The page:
John Elway says freak injuries won't change rookie minicamps

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DENVER (AP) — John Elway says the Denver Broncos won't dial down the intensity of rookie minicamps after third-round pick Jeff Heuerman blew out a knee last weekend.

"When you're a rookie, you get excited about it," Elway said Tuesday. "I remember my first minicamp. We were running around like chickens with our heads cut off, too. So, it's always hard to pull the reins back."

Joining draft picks at rookie minicamps are undrafted college free agents and other players on tryouts. They're going full speed hoping to impress coaches and earn a roster spot.

Heuerman's season-ending injury came 24 hours after Jaguars first-rounder Dante Fowler Jr. was lost for the season with a torn left ACL. The former Florida defensive end was the No. 3 overall pick.

Both were freak injuries — Fowler was hardly touched in a blocking drill and Heuerman was hurt making a simple cut while running downfield on special teams.

"Very tough. I wish that was me," coach Gary Kubiak said. "It's such an unfortunate situation to just be running down the field and that happen. We're going to miss him. He was going to be a big part of what we're doing. But he's still going to be a big part of what we're doing."

Kubiak said Heuerman will still attend meetings and "help us coach the tight ends, and he'll have a great career here. So, unfortunate situation, but you've got to get stronger through adversity. I'm sure we'll have more. That's part of this game, so we'll work through it."

Freak injuries are unavoidable, Elway said.

"It's something you really can't control. You know, we try to do everything we can to control it, but ultimately we can't," he said.

Elway and Kubiak spoke with reporters after participating in John Lynch's annual scholarship luncheon at Sports Authority Field.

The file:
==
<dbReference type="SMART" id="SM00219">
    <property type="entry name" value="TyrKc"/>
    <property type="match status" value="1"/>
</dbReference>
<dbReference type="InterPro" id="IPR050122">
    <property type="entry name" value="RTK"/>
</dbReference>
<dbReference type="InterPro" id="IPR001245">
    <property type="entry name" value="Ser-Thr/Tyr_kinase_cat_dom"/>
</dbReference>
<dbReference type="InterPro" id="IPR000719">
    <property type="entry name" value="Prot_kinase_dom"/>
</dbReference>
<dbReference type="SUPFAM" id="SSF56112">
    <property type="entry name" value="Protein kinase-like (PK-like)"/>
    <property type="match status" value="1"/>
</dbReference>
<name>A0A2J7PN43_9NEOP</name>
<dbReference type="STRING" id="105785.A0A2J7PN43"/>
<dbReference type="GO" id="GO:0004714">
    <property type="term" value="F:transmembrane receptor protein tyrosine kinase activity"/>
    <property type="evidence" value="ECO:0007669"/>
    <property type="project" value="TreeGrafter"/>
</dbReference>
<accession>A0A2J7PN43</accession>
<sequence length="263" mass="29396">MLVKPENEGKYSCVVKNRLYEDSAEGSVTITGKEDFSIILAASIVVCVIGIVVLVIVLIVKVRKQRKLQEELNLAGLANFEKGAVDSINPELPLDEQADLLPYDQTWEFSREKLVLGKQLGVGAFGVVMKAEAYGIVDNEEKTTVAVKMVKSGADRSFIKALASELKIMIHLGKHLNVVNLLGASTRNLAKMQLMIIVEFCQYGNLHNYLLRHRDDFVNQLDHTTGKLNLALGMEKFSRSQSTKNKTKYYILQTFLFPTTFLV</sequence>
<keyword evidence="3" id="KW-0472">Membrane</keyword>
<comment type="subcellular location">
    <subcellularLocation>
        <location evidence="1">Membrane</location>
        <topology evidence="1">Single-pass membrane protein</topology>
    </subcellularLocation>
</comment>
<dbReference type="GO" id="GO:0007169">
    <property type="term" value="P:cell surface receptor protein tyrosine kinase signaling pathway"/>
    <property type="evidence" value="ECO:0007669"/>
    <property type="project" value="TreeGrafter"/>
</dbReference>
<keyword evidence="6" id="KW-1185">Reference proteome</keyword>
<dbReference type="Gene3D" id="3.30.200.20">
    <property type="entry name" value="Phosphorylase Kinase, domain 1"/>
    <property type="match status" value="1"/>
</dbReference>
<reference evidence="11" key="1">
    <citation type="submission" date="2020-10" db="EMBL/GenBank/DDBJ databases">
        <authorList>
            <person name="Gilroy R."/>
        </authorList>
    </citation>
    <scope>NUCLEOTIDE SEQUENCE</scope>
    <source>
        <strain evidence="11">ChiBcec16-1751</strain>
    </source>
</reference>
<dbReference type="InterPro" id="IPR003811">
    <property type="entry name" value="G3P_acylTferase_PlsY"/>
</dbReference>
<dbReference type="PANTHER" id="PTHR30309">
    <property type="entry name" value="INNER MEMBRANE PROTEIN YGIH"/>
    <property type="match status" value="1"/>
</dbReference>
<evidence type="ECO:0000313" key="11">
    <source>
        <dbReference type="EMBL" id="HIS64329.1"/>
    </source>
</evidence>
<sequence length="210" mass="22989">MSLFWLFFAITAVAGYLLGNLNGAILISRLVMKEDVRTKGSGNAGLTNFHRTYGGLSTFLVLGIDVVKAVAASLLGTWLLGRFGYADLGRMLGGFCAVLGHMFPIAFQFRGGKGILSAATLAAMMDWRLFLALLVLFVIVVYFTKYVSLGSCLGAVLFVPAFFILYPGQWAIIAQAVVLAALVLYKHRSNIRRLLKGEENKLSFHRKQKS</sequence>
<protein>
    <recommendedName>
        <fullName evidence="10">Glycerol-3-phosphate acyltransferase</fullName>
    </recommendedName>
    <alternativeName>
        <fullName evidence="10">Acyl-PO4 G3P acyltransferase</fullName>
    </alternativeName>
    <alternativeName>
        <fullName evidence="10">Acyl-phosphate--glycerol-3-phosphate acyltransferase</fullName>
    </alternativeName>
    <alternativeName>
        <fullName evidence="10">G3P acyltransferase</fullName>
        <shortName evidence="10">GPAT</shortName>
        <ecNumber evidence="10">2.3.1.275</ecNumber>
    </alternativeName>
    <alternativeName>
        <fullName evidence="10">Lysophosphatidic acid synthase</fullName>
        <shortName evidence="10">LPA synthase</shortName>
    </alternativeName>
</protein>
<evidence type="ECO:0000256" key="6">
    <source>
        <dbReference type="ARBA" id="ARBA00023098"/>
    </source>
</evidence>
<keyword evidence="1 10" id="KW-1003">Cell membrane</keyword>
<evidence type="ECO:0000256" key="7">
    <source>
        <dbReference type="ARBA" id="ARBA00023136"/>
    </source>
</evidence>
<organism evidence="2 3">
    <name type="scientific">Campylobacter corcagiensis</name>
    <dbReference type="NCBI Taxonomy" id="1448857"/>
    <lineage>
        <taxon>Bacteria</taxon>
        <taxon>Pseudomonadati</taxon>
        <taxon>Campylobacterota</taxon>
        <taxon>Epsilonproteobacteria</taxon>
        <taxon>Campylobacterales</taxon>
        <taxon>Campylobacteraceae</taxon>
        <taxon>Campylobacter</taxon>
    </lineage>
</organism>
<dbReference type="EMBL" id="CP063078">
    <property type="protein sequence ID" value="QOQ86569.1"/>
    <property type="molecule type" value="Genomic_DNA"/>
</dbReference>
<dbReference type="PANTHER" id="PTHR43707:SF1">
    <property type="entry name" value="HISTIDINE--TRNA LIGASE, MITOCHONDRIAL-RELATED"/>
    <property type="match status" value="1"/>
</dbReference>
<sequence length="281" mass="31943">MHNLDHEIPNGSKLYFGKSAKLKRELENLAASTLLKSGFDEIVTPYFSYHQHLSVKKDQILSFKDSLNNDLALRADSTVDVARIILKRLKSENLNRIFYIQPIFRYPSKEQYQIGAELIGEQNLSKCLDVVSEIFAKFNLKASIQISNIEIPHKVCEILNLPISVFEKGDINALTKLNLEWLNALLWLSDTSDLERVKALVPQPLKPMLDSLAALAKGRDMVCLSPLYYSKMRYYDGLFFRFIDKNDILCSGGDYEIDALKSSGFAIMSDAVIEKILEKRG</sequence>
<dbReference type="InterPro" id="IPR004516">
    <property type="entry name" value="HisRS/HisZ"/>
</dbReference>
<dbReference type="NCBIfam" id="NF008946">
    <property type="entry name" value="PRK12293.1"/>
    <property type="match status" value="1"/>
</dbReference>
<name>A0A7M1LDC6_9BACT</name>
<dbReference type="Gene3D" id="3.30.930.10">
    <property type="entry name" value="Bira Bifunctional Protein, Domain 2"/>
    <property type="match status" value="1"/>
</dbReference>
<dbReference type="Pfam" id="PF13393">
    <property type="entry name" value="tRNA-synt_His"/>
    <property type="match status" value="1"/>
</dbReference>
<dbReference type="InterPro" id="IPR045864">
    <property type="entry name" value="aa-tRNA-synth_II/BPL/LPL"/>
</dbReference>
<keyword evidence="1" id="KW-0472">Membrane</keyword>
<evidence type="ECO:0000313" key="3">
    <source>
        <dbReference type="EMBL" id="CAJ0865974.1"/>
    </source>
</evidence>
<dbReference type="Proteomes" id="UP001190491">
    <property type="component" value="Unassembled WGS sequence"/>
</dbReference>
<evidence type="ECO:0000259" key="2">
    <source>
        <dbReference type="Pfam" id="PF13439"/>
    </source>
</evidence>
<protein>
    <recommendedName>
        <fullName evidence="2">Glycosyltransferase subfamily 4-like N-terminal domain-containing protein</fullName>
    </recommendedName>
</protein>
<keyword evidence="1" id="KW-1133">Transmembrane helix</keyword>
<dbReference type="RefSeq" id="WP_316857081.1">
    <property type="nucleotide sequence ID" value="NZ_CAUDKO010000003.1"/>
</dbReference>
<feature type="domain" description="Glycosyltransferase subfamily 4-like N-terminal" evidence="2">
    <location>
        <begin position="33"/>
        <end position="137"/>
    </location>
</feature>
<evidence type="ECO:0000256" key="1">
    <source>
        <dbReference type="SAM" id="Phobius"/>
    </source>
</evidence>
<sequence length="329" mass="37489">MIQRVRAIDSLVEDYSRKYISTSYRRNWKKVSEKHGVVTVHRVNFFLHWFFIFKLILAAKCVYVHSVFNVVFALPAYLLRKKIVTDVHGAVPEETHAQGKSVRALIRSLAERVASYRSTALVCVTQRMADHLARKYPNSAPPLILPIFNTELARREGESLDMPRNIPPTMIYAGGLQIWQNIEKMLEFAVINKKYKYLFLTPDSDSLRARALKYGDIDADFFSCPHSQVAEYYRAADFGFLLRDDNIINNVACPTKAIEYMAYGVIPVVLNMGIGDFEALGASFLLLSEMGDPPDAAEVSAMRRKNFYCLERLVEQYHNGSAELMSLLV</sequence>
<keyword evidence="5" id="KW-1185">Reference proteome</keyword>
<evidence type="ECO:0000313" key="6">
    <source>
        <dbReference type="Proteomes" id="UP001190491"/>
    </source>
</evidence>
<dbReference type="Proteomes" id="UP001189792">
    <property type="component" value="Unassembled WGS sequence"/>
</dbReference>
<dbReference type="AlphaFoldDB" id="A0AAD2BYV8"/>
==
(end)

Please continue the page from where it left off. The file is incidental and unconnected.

Lynch said that while there might not be anything the teams can tweak to avoid these injuries, what happened to Fowler and Heuerman will have an impact on rookie minicamps nevertheless.

"I would like to believe that it's more an anomaly than anything else," Lynch said. "I do know this: you're not going to see many rookies doing this before their contract's signed anymore. I think anytime something like this happens there's not a knee-jerk reaction but there's a reaction and agents are going to be saying, 'You cannot go in these camps.'"

Lynch said he thinks players might simply be overworking themselves leading up to the draft, going from a full college season to working out relentlessly to get ready for their pro days, team visits and the NFL combine.

"They never get a break," Lynch said. "And so these kids have been going for a long, long time. It's curious to me that most of these happen — I mean, a little contact on Fowler's but not much and sometimes I think they're just worn out. And maybe break them in a little easier. But I think that's the only lesson.

"Some people say there should be nothing until training camp (but) you've got to get on the field."

Elway and Lynch also addressed Commissioner Roger Goodell's stiff punishment of the New England Patriots this week. Tom Brady was suspended for the first four games and the team was fined $1 million and stripped of two draft picks for deflating footballs in the AFC championship game.

At first, the Broncos chief executive said the discipline didn't matter to him because "I knew that Tom Brady was going to be playing in Week 12" in Denver. "So, other than that, I wasn't too concerned about it."

Asked if the league's heavy hammer ultimately was good for the game, Elway said, "I think the integrity of the game is No. 1. ... So, I support the commissioner 100 percent."

Lynch said the matter pained him because he's tight with Brady, coach Bill Belichick and owner Robert Kraft.

Lynch said Brady's legacy "will be a little bit tarnished and I think (for) many people it will just be a topic of conversation. I think everyone knows Tom Brady is one heck of a player. As far as I know, in the Super Bowl they were airtight — pardon the pun — in terms of watching the footballs and he threw the ball all right."


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